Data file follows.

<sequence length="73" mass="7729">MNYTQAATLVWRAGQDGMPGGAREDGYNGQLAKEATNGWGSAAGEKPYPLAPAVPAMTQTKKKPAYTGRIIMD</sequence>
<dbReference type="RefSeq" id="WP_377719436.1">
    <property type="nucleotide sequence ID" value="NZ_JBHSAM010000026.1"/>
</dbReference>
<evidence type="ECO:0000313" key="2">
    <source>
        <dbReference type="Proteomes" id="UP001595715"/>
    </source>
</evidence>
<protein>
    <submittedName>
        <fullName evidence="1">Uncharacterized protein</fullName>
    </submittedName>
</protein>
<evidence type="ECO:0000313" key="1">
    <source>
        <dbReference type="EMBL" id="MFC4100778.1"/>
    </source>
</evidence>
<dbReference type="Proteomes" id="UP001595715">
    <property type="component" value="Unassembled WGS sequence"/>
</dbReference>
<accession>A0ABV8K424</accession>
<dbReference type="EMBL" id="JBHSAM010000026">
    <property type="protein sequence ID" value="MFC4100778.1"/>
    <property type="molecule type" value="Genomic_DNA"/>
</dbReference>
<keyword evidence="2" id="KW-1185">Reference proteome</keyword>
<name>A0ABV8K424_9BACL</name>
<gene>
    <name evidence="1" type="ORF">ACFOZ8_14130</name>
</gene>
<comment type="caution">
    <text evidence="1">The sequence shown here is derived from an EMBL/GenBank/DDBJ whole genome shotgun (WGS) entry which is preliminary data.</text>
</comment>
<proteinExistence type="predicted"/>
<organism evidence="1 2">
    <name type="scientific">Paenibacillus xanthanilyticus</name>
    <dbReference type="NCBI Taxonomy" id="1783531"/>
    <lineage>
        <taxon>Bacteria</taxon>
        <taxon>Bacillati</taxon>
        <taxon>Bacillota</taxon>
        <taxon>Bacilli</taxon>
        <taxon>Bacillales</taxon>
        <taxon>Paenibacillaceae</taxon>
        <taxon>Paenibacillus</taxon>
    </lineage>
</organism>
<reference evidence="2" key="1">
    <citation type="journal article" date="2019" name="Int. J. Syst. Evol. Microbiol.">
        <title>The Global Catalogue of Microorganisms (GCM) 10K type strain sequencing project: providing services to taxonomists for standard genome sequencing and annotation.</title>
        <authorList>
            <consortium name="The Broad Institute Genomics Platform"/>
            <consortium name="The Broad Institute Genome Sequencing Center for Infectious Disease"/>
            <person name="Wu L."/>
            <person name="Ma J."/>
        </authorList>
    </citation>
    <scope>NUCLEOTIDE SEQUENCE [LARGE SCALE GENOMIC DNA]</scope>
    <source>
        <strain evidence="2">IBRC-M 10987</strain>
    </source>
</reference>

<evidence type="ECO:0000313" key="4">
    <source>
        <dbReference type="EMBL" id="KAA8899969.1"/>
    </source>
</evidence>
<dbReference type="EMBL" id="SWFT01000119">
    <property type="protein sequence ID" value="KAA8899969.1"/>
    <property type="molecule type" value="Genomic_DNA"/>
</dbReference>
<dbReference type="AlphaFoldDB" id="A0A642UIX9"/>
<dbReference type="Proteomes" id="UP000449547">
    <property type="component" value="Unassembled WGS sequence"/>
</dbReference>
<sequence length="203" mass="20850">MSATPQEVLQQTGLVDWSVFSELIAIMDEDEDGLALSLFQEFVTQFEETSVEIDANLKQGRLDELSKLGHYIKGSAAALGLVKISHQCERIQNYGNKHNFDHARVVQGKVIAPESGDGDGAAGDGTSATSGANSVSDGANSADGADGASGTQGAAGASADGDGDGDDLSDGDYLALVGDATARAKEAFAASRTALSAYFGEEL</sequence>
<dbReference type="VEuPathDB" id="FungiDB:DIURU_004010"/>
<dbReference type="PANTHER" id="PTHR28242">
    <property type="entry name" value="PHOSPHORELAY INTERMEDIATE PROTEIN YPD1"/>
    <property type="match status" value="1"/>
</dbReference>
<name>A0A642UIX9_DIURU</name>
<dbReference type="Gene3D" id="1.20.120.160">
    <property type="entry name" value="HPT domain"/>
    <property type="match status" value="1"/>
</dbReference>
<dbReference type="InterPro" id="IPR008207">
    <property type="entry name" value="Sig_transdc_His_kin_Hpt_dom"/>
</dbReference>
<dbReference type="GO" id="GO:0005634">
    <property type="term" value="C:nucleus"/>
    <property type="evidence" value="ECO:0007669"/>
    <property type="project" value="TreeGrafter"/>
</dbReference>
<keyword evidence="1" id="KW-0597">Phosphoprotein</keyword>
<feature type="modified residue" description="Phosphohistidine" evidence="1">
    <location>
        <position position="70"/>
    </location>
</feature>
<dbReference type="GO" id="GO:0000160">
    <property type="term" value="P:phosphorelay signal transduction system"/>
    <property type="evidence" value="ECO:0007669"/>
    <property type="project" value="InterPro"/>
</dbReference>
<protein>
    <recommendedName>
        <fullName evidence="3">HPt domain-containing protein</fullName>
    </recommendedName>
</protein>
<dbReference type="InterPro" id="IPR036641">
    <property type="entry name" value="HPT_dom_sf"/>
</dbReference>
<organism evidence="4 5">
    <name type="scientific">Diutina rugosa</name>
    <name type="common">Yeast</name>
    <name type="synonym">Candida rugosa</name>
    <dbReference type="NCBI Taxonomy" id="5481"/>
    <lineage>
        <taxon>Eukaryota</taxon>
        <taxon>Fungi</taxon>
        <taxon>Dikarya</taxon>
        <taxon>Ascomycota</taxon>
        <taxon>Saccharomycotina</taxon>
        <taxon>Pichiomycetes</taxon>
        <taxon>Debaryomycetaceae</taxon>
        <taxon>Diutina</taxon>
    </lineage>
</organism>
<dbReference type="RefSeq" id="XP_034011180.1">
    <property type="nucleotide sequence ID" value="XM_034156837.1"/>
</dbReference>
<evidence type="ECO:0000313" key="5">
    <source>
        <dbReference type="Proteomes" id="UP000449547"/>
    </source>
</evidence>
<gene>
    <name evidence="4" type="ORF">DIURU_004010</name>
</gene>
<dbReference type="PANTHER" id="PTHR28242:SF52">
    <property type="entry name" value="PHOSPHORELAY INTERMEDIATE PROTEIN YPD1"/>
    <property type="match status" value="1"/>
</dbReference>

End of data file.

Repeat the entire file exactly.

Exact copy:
<sequence length="73" mass="7729">MNYTQAATLVWRAGQDGMPGGAREDGYNGQLAKEATNGWGSAAGEKPYPLAPAVPAMTQTKKKPAYTGRIIMD</sequence>
<dbReference type="RefSeq" id="WP_377719436.1">
    <property type="nucleotide sequence ID" value="NZ_JBHSAM010000026.1"/>
</dbReference>
<evidence type="ECO:0000313" key="2">
    <source>
        <dbReference type="Proteomes" id="UP001595715"/>
    </source>
</evidence>
<protein>
    <submittedName>
        <fullName evidence="1">Uncharacterized protein</fullName>
    </submittedName>
</protein>
<evidence type="ECO:0000313" key="1">
    <source>
        <dbReference type="EMBL" id="MFC4100778.1"/>
    </source>
</evidence>
<dbReference type="Proteomes" id="UP001595715">
    <property type="component" value="Unassembled WGS sequence"/>
</dbReference>
<accession>A0ABV8K424</accession>
<dbReference type="EMBL" id="JBHSAM010000026">
    <property type="protein sequence ID" value="MFC4100778.1"/>
    <property type="molecule type" value="Genomic_DNA"/>
</dbReference>
<keyword evidence="2" id="KW-1185">Reference proteome</keyword>
<name>A0ABV8K424_9BACL</name>
<gene>
    <name evidence="1" type="ORF">ACFOZ8_14130</name>
</gene>
<comment type="caution">
    <text evidence="1">The sequence shown here is derived from an EMBL/GenBank/DDBJ whole genome shotgun (WGS) entry which is preliminary data.</text>
</comment>
<proteinExistence type="predicted"/>
<organism evidence="1 2">
    <name type="scientific">Paenibacillus xanthanilyticus</name>
    <dbReference type="NCBI Taxonomy" id="1783531"/>
    <lineage>
        <taxon>Bacteria</taxon>
        <taxon>Bacillati</taxon>
        <taxon>Bacillota</taxon>
        <taxon>Bacilli</taxon>
        <taxon>Bacillales</taxon>
        <taxon>Paenibacillaceae</taxon>
        <taxon>Paenibacillus</taxon>
    </lineage>
</organism>
<reference evidence="2" key="1">
    <citation type="journal article" date="2019" name="Int. J. Syst. Evol. Microbiol.">
        <title>The Global Catalogue of Microorganisms (GCM) 10K type strain sequencing project: providing services to taxonomists for standard genome sequencing and annotation.</title>
        <authorList>
            <consortium name="The Broad Institute Genomics Platform"/>
            <consortium name="The Broad Institute Genome Sequencing Center for Infectious Disease"/>
            <person name="Wu L."/>
            <person name="Ma J."/>
        </authorList>
    </citation>
    <scope>NUCLEOTIDE SEQUENCE [LARGE SCALE GENOMIC DNA]</scope>
    <source>
        <strain evidence="2">IBRC-M 10987</strain>
    </source>
</reference>

<evidence type="ECO:0000313" key="4">
    <source>
        <dbReference type="EMBL" id="KAA8899969.1"/>
    </source>
</evidence>
<dbReference type="EMBL" id="SWFT01000119">
    <property type="protein sequence ID" value="KAA8899969.1"/>
    <property type="molecule type" value="Genomic_DNA"/>
</dbReference>
<dbReference type="AlphaFoldDB" id="A0A642UIX9"/>
<dbReference type="Proteomes" id="UP000449547">
    <property type="component" value="Unassembled WGS sequence"/>
</dbReference>
<sequence length="203" mass="20850">MSATPQEVLQQTGLVDWSVFSELIAIMDEDEDGLALSLFQEFVTQFEETSVEIDANLKQGRLDELSKLGHYIKGSAAALGLVKISHQCERIQNYGNKHNFDHARVVQGKVIAPESGDGDGAAGDGTSATSGANSVSDGANSADGADGASGTQGAAGASADGDGDGDDLSDGDYLALVGDATARAKEAFAASRTALSAYFGEEL</sequence>
<dbReference type="VEuPathDB" id="FungiDB:DIURU_004010"/>
<dbReference type="PANTHER" id="PTHR28242">
    <property type="entry name" value="PHOSPHORELAY INTERMEDIATE PROTEIN YPD1"/>
    <property type="match status" value="1"/>
</dbReference>
<name>A0A642UIX9_DIURU</name>
<dbReference type="Gene3D" id="1.20.120.160">
    <property type="entry name" value="HPT domain"/>
    <property type="match status" value="1"/>
</dbReference>
<dbReference type="InterPro" id="IPR008207">
    <property type="entry name" value="Sig_transdc_His_kin_Hpt_dom"/>
</dbReference>
<dbReference type="GO" id="GO:0005634">
    <property type="term" value="C:nucleus"/>
    <property type="evidence" value="ECO:0007669"/>
    <property type="project" value="TreeGrafter"/>
</dbReference>
<keyword evidence="1" id="KW-0597">Phosphoprotein</keyword>
<feature type="modified residue" description="Phosphohistidine" evidence="1">
    <location>
        <position position="70"/>
    </location>
</feature>
<dbReference type="GO" id="GO:0000160">
    <property type="term" value="P:phosphorelay signal transduction system"/>
    <property type="evidence" value="ECO:0007669"/>
    <property type="project" value="InterPro"/>
</dbReference>
<protein>
    <recommendedName>
        <fullName evidence="3">HPt domain-containing protein</fullName>
    </recommendedName>
</protein>
<dbReference type="InterPro" id="IPR036641">
    <property type="entry name" value="HPT_dom_sf"/>
</dbReference>
<organism evidence="4 5">
    <name type="scientific">Diutina rugosa</name>
    <name type="common">Yeast</name>
    <name type="synonym">Candida rugosa</name>
    <dbReference type="NCBI Taxonomy" id="5481"/>
    <lineage>
        <taxon>Eukaryota</taxon>
        <taxon>Fungi</taxon>
        <taxon>Dikarya</taxon>
        <taxon>Ascomycota</taxon>
        <taxon>Saccharomycotina</taxon>
        <taxon>Pichiomycetes</taxon>
        <taxon>Debaryomycetaceae</taxon>
        <taxon>Diutina</taxon>
    </lineage>
</organism>
<dbReference type="RefSeq" id="XP_034011180.1">
    <property type="nucleotide sequence ID" value="XM_034156837.1"/>
</dbReference>
<evidence type="ECO:0000313" key="5">
    <source>
        <dbReference type="Proteomes" id="UP000449547"/>
    </source>
</evidence>
<gene>
    <name evidence="4" type="ORF">DIURU_004010</name>
</gene>
<dbReference type="PANTHER" id="PTHR28242:SF52">
    <property type="entry name" value="PHOSPHORELAY INTERMEDIATE PROTEIN YPD1"/>
    <property type="match status" value="1"/>
</dbReference>